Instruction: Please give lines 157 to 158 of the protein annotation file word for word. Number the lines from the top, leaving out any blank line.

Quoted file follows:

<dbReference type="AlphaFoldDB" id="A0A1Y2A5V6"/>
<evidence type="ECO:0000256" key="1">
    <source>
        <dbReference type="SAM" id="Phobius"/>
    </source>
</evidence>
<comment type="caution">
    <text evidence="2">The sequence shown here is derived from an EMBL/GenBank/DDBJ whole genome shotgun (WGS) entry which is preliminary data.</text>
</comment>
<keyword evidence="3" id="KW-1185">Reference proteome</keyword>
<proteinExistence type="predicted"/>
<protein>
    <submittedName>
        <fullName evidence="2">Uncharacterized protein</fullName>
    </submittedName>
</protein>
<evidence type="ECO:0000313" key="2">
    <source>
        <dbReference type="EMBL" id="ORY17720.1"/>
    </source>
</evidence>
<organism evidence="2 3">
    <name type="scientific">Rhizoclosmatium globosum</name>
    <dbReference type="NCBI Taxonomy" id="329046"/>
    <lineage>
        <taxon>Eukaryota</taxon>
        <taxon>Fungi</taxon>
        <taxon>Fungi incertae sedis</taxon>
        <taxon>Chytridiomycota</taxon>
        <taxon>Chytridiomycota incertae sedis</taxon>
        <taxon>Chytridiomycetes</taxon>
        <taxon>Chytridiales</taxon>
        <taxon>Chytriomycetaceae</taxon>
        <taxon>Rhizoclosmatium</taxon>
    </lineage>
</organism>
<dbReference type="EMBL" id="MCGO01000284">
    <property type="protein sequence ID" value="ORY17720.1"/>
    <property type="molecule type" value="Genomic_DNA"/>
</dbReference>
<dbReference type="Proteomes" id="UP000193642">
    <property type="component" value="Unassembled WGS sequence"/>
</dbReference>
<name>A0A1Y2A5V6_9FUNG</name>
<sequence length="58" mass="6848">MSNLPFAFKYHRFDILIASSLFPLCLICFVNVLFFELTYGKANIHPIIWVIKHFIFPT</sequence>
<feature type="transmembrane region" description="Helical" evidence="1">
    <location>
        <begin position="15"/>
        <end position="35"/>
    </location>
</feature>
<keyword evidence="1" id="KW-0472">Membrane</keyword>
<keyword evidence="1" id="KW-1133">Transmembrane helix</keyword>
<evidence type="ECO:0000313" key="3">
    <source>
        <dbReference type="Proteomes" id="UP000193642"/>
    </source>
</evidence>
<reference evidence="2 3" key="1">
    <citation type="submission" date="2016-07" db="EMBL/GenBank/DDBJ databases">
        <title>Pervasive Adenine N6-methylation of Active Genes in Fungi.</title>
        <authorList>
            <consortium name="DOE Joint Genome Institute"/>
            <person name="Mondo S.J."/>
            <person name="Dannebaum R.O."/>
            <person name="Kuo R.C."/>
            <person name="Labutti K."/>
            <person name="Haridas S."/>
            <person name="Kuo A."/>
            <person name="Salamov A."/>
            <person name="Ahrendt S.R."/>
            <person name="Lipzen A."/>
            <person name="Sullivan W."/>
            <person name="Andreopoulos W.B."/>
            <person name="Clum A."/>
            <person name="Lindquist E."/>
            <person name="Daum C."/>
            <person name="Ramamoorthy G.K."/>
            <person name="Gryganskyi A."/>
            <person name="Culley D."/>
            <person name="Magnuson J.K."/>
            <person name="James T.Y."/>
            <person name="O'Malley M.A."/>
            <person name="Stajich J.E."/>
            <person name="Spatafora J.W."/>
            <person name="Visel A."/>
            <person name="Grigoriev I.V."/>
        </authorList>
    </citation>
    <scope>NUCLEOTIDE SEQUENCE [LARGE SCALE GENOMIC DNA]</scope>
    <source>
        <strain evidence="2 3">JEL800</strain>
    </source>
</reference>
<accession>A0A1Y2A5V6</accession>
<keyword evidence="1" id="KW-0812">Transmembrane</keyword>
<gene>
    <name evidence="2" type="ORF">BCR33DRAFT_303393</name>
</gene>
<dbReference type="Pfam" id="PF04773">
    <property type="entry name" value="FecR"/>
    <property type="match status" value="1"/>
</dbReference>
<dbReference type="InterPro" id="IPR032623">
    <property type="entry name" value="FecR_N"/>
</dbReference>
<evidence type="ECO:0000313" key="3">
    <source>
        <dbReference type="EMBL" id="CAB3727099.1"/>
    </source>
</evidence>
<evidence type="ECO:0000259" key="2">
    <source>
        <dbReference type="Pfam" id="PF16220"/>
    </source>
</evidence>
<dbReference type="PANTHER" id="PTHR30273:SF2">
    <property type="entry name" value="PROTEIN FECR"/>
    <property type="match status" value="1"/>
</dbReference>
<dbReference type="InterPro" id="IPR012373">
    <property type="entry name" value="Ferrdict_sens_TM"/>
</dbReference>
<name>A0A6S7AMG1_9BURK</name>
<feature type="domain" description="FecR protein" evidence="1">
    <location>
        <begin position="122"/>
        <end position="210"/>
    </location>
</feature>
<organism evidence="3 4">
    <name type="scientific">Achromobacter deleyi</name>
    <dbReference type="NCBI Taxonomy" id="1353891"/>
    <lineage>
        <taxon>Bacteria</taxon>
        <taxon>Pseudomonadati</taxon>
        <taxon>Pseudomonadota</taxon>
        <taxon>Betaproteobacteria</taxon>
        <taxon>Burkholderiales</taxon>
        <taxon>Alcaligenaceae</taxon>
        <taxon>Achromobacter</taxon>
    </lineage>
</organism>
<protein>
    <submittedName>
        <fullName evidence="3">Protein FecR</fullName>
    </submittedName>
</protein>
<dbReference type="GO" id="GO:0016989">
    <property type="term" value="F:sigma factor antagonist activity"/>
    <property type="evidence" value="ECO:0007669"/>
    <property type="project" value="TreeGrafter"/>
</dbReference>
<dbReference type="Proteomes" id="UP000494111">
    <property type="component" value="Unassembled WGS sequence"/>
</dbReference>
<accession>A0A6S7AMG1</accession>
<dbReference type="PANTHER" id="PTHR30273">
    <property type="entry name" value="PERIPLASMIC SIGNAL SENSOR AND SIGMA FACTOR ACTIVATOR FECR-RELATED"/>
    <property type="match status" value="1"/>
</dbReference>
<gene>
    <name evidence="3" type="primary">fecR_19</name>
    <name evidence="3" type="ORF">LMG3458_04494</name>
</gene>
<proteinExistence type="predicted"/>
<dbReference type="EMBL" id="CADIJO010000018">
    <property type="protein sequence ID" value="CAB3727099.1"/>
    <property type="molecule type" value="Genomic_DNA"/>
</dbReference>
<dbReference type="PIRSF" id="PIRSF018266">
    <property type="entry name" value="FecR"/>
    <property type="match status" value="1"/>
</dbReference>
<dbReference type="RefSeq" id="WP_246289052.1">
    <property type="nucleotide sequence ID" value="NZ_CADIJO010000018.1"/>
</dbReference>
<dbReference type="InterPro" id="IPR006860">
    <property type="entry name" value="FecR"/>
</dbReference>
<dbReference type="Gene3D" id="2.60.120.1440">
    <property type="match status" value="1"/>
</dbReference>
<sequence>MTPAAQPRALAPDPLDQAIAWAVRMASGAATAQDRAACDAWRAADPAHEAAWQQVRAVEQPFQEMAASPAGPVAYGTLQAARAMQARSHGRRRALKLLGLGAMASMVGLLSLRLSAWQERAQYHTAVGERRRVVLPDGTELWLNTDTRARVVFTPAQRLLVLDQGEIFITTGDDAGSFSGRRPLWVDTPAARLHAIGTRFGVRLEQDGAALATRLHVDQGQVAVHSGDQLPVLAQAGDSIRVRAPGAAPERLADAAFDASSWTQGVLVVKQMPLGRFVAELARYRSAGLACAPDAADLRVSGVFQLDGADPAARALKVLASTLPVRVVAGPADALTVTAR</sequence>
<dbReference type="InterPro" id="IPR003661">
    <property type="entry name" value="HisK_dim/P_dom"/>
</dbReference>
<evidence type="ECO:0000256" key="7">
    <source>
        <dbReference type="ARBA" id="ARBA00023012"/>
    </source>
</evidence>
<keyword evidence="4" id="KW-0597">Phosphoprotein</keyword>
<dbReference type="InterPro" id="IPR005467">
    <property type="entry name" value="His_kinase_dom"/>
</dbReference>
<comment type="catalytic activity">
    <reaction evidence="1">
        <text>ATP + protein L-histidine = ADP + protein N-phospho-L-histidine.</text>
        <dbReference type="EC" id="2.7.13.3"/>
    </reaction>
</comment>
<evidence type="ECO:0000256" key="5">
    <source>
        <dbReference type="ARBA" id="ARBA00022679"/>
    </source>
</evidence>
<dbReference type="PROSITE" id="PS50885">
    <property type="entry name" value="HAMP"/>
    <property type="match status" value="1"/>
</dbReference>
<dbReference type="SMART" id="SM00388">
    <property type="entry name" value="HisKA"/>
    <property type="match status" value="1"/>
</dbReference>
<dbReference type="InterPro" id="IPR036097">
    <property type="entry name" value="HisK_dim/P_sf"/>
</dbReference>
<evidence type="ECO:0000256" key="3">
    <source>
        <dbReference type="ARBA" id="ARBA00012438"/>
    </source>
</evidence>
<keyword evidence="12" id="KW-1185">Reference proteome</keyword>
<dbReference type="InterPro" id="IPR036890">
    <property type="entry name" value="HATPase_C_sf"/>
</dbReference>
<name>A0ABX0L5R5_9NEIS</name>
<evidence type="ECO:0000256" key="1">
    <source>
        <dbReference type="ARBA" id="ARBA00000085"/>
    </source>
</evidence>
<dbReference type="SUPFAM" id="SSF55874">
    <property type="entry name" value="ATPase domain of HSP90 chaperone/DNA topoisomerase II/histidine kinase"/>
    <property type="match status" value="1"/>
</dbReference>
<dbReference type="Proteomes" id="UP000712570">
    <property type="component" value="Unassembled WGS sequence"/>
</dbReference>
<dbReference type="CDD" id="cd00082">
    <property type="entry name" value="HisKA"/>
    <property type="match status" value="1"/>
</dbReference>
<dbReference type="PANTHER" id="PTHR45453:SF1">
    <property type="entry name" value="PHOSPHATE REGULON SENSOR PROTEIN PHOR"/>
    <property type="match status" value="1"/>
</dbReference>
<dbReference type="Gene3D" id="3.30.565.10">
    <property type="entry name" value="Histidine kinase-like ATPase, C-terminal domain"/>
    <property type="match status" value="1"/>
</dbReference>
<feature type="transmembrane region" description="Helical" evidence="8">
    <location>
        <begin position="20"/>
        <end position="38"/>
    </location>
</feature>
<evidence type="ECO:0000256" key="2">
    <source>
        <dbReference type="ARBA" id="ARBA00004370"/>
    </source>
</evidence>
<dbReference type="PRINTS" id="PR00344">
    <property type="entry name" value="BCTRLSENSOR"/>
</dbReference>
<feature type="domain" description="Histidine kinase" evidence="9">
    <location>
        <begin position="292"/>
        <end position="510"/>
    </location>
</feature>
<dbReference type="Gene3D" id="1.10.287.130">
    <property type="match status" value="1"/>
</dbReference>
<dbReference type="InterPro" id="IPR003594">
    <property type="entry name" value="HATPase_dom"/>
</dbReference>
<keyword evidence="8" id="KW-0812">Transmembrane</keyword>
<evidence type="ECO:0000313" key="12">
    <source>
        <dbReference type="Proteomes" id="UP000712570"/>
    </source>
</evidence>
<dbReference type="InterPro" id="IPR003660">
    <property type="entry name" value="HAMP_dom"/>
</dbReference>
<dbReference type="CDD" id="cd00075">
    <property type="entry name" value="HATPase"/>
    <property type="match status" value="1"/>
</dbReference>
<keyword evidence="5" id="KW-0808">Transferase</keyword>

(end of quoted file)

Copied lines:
<accession>A0A6S7AMG1</accession>
<dbReference type="PANTHER" id="PTHR30273">